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Pay Checks not adding up right Nebraska

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  • Pay Checks not adding up right Nebraska

    When i was hired at my current job last sept i was a "Independant contractor" taxes were not taken out of my paychecks until Jan of 2008. when i was put on salary, after a review i was granted a higher salary. which i was told would be effective on feb 16th.
    So heres my problem, no matter if i work 70 hours in that pay week or 94 my paychecks are still the same. is something not right here?
    i.e 1 pay period my salary was lets say 20,000 a year, i worked only 70 hours and after taxes i recieve 680.00 give or take a few cents, next pay period is when my rasie went into effect and i worked 94 hours at 22,000 a year with my paycheck being excatly the same amount as my previous one.

    i went to website that calcualtes how much taxes will be taken out, the net pay they show is lower than what i get. nothing seems to be adding up for me, also i might add my company is a small business, and we do not have an accounting department, its the owners wife who deals with that. but many emails ive sent never make any sense.
    am i thinking wrong here? i have never had a job where i am on salary, so i might be a bit confussed and sound really dumb please someone explain it to me.

    And also my salary is what i gues sis considered salary exempt. if i work more than 40 hours a week they adjust my check so i get paid for that time, or if i work less they adjust it down
    Last edited by CBSAngie; 03-29-2008, 08:15 AM. Reason: forgot to mention a key factor

  • #2
    Salary: Fixed compensation for services, paid to a person on a regular basis.

    40 or 90 hours. your check is the same. You are earning a salary, not an hourly wage.

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    • #3
      "Salaried" can be either Exempt (no right to paid overtime) or Non-Exempt (right to paid overtime). The OP is apparently being treated as Exempt Salaried. I am going to include a webpointer to the white collar Exempt rules. There are actually many possible types of Exempt work, but these are the most common. I am going to ask the OP to see if any of these classifications apply, particularly Administrative and Executive. This would imply a weekly salary of at least $455/week.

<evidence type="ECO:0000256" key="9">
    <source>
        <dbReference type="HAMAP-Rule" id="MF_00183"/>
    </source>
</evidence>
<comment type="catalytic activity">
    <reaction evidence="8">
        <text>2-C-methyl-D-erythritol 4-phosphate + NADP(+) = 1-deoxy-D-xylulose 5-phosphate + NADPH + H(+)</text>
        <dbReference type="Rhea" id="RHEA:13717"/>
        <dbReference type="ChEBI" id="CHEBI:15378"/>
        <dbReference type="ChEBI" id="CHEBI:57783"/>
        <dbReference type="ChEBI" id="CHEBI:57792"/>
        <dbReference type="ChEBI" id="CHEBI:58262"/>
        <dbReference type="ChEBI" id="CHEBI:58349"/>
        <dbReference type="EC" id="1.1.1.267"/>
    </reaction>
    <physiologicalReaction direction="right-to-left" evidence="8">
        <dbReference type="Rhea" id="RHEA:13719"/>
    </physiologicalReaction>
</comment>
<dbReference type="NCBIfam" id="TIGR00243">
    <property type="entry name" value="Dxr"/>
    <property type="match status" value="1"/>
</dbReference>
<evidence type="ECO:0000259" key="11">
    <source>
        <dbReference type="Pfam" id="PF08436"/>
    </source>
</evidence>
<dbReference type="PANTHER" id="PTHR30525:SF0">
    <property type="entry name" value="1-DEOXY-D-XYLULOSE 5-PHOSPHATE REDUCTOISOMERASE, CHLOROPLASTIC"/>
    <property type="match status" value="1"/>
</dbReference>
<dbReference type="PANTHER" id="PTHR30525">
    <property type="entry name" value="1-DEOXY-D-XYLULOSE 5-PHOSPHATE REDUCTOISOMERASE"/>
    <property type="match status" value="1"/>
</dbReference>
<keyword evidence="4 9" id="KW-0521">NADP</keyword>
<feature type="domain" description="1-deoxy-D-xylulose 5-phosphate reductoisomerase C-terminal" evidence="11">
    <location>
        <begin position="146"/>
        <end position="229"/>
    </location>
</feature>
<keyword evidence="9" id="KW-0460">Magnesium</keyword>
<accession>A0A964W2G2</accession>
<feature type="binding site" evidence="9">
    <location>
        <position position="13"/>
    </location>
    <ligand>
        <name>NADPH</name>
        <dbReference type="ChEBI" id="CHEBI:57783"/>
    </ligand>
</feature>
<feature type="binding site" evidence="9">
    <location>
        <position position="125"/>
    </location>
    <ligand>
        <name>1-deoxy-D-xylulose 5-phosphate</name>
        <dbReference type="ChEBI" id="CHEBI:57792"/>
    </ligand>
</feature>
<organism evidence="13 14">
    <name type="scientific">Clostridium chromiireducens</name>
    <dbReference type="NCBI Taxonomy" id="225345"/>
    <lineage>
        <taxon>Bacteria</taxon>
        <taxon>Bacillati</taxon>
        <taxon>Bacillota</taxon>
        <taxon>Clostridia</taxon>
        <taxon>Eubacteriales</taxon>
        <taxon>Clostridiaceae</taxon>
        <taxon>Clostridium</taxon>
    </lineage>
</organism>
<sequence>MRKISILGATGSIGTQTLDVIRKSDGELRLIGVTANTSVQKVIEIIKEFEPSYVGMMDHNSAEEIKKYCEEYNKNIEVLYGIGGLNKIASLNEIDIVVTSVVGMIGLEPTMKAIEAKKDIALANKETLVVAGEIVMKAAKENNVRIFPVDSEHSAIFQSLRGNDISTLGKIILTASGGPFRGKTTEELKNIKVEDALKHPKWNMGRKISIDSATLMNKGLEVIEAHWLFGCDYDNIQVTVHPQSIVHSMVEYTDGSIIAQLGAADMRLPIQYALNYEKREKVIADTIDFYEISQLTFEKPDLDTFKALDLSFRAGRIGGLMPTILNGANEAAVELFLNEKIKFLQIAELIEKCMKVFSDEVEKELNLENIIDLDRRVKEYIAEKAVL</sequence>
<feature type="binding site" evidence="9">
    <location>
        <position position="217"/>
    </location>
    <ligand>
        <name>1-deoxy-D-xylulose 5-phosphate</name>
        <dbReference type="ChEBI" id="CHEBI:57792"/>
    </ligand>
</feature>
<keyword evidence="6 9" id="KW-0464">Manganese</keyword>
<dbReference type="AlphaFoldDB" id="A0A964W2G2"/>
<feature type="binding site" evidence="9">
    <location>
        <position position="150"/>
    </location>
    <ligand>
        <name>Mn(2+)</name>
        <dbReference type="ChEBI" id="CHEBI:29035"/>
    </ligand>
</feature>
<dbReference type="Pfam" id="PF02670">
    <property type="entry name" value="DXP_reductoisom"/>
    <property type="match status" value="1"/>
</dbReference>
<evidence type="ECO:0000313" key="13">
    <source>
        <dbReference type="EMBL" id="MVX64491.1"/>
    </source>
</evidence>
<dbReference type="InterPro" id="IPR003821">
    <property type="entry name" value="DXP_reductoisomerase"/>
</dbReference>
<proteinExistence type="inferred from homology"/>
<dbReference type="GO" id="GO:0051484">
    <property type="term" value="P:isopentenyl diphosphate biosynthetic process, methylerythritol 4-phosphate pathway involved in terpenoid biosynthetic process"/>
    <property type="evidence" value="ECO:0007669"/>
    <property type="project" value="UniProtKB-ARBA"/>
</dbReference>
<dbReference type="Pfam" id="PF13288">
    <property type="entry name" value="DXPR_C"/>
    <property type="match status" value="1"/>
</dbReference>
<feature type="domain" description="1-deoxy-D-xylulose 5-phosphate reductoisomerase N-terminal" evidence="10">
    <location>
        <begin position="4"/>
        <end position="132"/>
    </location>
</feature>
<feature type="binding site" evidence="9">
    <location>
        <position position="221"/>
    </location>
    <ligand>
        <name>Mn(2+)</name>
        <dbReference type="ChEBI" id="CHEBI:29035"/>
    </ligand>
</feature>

http://www.dol.gov/esa/regs/complian...irpay/main.htm

      Alternatively, the OP can provide more information and we can collectively try to see if the Exempt classification looks reasonable. We would need to know the nature of the employer's business and the exact duties of the employee (job title per se does not legally mean much).
      "Reality is that which, when you stop believing in it, doesn't go away".
      Philip K. **** (1928-1982)

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      • #4
        Originally posted by DAW View Post
        "Salaried" can be either Exempt (no right to paid overtime) or Non-Exempt (right to paid overtime). The OP is apparently being treated as Exempt Salaried. I am going to include a webpointer to the white collar Exempt rules. There are actually many possible types of Exempt work, but these are the most common. I am going to ask the OP to see if any of these classifications apply, particularly Administrative and Executive. This would imply a weekly salary of at least $455/week.
        http://www.dol.gov/esa/regs/complian...irpay/main.htm

        Alternatively, the OP can provide more information and we can collectively try to see if the Exempt classification looks reasonable. We would need to know the nature of the employer's business and the exact duties of the employee (job title per se does not legally mean much).
        well where i get confussed is i was told for the pay week i only worked 70 hours (instead of my full 80) my paycheck will be adjusted to macth my hours that i actually worked. and on the reverse side i was told that if i worked more than 80 hours a pay period, my check then would be incressed to pay me for the additional hours.

        its a security company that i work for, we have local areas cops that work with us, my job title is "CBS Officer" (civilian based (unarmed) security) we are contracted out by diffrent companies around the area. the contract that i have is a permanent full time posistion (meaning the contract we have is for 10 years plus)
        my duties include, camera survellience of 3 diffrent buildings in 3 diffrent locations, employee saftey, report writting, foot and vehicle patrols, responding to alarms, and emergency calls.

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        • #5
          Sounds like a nonexempt job to me.
          http://www.irs.gov/businesses/small/...=99921,00.html
          I don't respond to Private Messages unless the moderator specifically refers you to me for that purpose. Thank you.

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          • #6